Marinette Council Again Denies Goodwill RequestIssue Date: April 18, 2013
A request from Herman Pottratz and Goodwill Industries to rezone the property at 1805 Pierce Avenue from B-1 Local Shopping to M-1 Light Manufacturing came before the Marinette Common Council for the third time on Monday, April 15.
On March 6, the Council failed to approve the rezoning and instead opted to add a conditional use permit to the existing zoning that would allow Educational and/or training facilities that may accommodate light assembly, fabrication and necessary equipment required to complete contracted production tasks.
What the March 6 meeting failed to do was to bring Pottratz proposal to adopt an amendment to the City of Marinette Comprehensive Plan General Plan Design Map that would have first changed the parcels designation from Community Commercial to Industrial. The Plan Commission had failed to forward this part of the request, even though they recommended that it not be adopted.
Following the March 6 meeting, City Attorney Jonathan Sbar caught the procedural error and at a special meeting on March 18, the decision of the Council was vacated and basically a redo was called for the final meeting of the Council under its current membership on April 15.
All three proposals were given a public meeting prior to the start of the Council meeting. Several speakers from the residents neighboring the 1805 Pierce Avenue project spoke, as did Pottratz, Attorney David Spangenberg, the CEO of Goodwill and a neighboring business owner.
In a very general way, the neighbors spoke against the proposed rezone citing concerns about noise, traffic, wetlands, as well as sewer and drainage concerns, and property values.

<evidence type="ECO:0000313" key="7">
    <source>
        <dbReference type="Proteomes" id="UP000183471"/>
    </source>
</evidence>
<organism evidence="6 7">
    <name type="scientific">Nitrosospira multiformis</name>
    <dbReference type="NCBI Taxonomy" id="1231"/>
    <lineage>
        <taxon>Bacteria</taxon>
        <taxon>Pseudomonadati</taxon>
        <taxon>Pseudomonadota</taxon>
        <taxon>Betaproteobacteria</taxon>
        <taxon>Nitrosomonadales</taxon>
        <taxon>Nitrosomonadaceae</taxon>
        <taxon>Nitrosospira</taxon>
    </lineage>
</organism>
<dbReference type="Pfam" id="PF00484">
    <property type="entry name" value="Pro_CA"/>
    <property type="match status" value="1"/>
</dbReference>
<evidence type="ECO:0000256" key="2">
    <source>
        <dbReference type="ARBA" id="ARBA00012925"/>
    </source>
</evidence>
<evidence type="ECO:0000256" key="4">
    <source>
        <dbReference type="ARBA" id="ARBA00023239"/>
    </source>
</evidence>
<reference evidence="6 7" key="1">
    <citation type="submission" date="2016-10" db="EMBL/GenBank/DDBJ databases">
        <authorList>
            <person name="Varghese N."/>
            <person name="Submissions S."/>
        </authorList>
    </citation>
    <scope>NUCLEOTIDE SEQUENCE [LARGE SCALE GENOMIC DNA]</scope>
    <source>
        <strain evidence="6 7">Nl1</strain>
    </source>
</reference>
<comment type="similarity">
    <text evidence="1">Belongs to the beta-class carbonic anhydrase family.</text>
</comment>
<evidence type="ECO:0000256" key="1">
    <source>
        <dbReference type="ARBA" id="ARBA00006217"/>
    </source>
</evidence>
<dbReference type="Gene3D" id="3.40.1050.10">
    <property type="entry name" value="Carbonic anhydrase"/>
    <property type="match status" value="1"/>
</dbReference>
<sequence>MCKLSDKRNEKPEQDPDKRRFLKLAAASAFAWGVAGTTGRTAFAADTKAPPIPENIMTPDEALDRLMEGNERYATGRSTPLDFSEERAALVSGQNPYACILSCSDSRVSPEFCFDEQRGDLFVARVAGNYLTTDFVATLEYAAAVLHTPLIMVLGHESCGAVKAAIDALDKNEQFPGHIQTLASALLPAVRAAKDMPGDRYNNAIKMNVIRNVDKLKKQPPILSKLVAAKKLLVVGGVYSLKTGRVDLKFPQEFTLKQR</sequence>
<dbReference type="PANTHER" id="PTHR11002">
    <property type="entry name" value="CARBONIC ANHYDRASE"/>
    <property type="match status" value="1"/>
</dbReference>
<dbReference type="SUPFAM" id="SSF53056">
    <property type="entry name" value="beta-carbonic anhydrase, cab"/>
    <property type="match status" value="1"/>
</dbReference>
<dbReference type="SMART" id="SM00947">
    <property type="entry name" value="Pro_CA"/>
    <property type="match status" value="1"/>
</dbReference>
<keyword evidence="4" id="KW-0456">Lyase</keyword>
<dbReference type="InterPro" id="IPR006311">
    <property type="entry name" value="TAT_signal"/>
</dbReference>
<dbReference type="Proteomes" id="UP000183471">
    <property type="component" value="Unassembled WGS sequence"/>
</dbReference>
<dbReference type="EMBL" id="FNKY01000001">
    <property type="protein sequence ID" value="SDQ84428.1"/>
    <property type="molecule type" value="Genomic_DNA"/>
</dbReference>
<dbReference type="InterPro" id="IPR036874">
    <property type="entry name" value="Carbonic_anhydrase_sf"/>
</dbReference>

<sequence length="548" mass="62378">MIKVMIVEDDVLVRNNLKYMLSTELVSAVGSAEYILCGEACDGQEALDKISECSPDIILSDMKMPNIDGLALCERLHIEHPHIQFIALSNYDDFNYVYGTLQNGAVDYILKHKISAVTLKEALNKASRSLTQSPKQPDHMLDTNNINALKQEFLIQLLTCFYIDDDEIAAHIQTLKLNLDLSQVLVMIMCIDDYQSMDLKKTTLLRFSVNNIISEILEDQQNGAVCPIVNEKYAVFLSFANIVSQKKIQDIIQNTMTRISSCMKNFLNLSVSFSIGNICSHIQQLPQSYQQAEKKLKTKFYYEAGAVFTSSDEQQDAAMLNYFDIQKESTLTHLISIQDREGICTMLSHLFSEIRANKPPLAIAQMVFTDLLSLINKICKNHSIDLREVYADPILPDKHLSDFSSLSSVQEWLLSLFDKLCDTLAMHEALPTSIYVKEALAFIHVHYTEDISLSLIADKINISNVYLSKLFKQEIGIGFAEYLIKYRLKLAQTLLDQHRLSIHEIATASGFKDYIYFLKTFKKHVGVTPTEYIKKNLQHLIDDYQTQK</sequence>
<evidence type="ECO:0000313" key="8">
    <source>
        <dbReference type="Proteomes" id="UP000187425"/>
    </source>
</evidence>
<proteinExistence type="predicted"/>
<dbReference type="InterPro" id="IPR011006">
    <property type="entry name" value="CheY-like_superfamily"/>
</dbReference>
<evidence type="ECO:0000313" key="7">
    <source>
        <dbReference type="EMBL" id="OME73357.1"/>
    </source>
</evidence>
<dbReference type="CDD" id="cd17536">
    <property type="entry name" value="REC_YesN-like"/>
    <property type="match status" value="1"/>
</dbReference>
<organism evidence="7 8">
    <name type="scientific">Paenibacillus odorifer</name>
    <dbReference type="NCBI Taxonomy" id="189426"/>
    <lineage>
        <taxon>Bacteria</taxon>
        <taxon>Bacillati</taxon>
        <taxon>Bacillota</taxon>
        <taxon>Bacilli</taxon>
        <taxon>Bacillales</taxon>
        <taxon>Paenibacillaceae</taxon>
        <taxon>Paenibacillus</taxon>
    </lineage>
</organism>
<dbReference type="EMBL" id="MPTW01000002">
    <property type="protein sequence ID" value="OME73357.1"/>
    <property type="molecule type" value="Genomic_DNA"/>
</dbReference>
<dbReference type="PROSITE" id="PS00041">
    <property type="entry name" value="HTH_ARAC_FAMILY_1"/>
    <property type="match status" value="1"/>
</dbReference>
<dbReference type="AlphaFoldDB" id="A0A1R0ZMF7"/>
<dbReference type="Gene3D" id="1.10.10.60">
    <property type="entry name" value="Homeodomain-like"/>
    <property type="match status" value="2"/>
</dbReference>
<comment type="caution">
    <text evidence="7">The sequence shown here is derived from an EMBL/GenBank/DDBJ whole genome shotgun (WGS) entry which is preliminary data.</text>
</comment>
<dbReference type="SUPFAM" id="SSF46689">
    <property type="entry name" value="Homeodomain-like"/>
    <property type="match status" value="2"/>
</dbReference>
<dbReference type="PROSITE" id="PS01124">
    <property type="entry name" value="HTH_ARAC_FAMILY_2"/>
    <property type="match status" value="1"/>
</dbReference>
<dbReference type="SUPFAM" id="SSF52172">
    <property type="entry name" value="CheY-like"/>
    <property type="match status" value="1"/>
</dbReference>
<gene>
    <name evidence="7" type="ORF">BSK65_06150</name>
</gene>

Pottratz spoke about how the property was rezoned in the 2004 Comprehensive Plan adoption away from Light Industrial even though it had been zoned and used as such for most of its existence.
Other supporters of rezoning the property spoke about how not returning the zoning to its original would show that the city still promotes a hostile business environment.
The Goodwill CEO recounted Goodwills recent history, from bankruptcy, to giving up their former site on Main Street for the new marine welding training school. He mentioned that they would like to stay within walking distance for most of their employees and see their current location on Pierce Avenue as a good fit and a good blend for the neighborhood. Yet, he noted that actions of the city have caused the business to layoff a good many employees and spend about $15,000 a month renting other facilities.
Goodwill currently leases the property from Pottratz. A company that works well with Goodwill wants to purchase the property and continue the lease. In fact, Goodwill wants to expand the facility in order to acquire more business. Several local manufacturing facilities, especially Marinette Marine, have contracted with Goodwill to do some of their pre-assembly work. However, it is doubtful Goodwill will be able to secure expansion loans if the property remains zoned B-1 Local Shopping.
When the matter came up before the Council for a vote in regular session, Aldermen John Marx and Scott Wahl moved and seconded to amend the Comprehensive Plan to change the parcel from Community Commercial to Industrial.